Stocks with approaching earnings results offer opportunity and risk. Depending upon the overall market’s status earnings season can receive different treatment from investors and traders. A market that is trending higher but is down taking a test or consolidation ahead of earnings season can enjoy a run to the results and some upside after results. If there is no pre-earnings run, earnings surprises can trigger a new round of buying. If stocks have put in a run ahead of earnings they are susceptible to selling on the news even if earnings are solid as the earnings news is to some degree priced in ahead of the actual releases. Thus we always take into account the overall market position in determining plays we pick and participate in as earnings season nears. Some stocks are leaders and make their own wake regardless, but most stocks are followers, following the general market’s direction.
With respect to initiating plays on individual stocks, we typically do not like to trade around earnings, at least holding through earnings. There are instances where we will hold a position through earnings, but typically it is a position we already have in place for some time and there is no timing concerns related to options. A stock in a well established trend we are holding for the longer trend run fits this category. Even so, if a stock has rallied well into the earnings result we will consider banking a portion of the position simply because taking partial profits at logical points after strong runs makes sense in terms of money management and getting the most bang and return for your investment dollars.
When initiating new trades or position trades around earnings we look at a few scenarios. Our favorite: trading post earnings. The news is out, the stock has reacted, and we can counter punch off of that move with MUCH more certainty as to direction because we only play patterns that have a high probability of success. With the earnings question removed and the response gauged in the stock we can enter new plays up or down. For example, a stock that gaps on the earnings is a prime candidate for a post-earnings play. A breakaway gap tends to run in the direction of the gap and when it has set up properly and shows the next phase is starting, we move in. We made a lot of money on AMZN coming out of the last bear market in such a manner. PCLN, NFLX and other huge winners showed this gap action and we got in and enjoyed great gains. Even if a gap is not a breakaway gap it can be played as a gap fill, after the gap fill, etc. Many opportunities open up after earnings, not to mention the situation where a stock reports earnings and continues working on the same base. When the base is complete you know it is going somewhere.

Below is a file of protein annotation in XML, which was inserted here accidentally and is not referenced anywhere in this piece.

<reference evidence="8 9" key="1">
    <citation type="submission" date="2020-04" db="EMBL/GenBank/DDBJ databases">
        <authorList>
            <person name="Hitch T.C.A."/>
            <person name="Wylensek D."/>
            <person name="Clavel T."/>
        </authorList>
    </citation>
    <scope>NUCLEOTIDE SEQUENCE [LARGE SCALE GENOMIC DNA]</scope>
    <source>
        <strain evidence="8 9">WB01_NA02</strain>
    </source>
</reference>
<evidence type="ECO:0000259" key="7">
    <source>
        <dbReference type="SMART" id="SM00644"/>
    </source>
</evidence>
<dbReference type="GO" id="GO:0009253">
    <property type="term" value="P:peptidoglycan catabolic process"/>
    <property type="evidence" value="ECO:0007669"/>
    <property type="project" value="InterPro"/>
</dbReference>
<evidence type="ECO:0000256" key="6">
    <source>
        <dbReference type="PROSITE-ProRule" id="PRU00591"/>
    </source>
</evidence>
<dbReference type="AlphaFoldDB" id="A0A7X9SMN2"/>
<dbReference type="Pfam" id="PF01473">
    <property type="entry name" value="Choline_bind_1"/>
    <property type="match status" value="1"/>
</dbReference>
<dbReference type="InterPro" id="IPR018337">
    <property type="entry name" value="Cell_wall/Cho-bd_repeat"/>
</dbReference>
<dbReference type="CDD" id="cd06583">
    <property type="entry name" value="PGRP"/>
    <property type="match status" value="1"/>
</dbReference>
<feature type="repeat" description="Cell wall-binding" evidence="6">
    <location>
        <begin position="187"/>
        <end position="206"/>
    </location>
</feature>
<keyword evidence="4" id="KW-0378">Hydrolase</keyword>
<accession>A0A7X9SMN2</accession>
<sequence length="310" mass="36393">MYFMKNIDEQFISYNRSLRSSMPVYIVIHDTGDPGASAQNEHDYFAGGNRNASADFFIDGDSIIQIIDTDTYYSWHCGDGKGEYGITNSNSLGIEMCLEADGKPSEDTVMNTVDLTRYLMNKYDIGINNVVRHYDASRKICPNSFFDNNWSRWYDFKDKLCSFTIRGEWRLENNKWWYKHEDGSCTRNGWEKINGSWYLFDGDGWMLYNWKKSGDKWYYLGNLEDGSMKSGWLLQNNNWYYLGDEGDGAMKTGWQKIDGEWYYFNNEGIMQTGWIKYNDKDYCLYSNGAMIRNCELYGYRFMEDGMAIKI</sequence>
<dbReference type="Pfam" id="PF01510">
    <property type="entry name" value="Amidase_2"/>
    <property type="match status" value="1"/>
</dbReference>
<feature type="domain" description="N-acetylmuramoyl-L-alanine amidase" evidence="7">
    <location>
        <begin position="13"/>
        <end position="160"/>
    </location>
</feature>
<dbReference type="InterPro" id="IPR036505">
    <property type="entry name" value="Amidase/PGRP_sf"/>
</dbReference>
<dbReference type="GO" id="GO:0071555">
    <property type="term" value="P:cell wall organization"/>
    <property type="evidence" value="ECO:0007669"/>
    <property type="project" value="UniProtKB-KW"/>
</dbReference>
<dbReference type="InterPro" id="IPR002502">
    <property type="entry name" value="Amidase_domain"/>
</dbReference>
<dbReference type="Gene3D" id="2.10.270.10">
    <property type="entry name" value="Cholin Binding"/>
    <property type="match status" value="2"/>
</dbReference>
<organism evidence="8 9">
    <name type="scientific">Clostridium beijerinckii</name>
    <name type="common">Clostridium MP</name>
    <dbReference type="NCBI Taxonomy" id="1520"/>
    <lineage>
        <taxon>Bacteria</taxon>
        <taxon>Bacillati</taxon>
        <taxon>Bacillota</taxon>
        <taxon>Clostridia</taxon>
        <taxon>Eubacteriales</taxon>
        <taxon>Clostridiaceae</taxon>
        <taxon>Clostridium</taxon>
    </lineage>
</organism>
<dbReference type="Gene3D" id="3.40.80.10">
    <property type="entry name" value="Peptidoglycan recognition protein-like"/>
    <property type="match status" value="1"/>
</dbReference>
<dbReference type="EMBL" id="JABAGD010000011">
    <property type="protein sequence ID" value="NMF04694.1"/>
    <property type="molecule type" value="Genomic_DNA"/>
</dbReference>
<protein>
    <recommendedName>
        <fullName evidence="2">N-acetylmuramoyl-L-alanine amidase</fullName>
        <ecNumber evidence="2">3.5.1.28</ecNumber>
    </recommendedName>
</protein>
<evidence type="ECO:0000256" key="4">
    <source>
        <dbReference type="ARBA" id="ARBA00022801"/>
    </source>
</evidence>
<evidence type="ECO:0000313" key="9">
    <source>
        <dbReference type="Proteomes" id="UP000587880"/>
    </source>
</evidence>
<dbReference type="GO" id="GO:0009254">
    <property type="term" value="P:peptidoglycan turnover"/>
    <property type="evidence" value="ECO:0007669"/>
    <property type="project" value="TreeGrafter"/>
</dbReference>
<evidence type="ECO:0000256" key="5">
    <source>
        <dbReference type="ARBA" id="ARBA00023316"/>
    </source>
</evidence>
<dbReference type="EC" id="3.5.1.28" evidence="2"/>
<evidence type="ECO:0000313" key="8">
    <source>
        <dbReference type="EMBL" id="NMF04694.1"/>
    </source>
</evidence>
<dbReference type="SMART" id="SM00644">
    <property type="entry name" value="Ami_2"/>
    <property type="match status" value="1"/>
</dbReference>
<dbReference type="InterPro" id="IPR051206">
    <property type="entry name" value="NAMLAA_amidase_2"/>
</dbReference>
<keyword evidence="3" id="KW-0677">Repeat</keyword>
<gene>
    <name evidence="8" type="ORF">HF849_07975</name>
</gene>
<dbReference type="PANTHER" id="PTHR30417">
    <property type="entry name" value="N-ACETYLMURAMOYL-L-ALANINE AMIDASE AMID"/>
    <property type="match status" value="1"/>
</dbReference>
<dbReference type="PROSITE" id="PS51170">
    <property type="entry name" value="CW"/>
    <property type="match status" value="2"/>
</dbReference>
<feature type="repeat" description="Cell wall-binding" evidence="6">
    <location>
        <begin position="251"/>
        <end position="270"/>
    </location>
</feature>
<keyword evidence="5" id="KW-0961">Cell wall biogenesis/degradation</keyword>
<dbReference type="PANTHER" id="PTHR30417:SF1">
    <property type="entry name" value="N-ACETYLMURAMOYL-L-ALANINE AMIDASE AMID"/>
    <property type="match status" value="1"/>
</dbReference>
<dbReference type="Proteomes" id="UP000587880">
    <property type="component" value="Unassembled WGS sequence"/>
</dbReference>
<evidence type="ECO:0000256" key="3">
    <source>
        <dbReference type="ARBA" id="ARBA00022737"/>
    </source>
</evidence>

There are times we initiate pre-earnings plays in an attempt to capture a pre-earnings move. The stock is typically well-positioned in a pattern that leans toward an explosive near term run, often after a test of near support (10 day EMA, 38% Fibonacci retracement) during a solid ongoing move. Some stocks have a propensity to make pre-earnings runs as well, particularly if the technical pattern is set nicely. On those stocks we can enter the play, but knowing that our intention is to be out OR take a substantial portion off of the table before earnings regardless of whether we have a gain accrued or not. Responses to earnings can be guessed at given a stock’s technical pattern ahead of results, but it is just guessing and we like to remove as much supposition and guessing from our plays as possible, stacking the deck in our favor with technical patterns, decent fundamentals, market leadership characteristics, volume, etc. Those are quantifiable; reactions to earnings are not. Thus, great patterns get us looking at plays to run into the earnings release, but typically we do not hold through results unless we have a specific reason, e.g. maybe a split announcement or the way a particular stock reacts to earnings in this particular situation. Even then earnings are a fickle mistress, either rewarding you big or slapping you hard.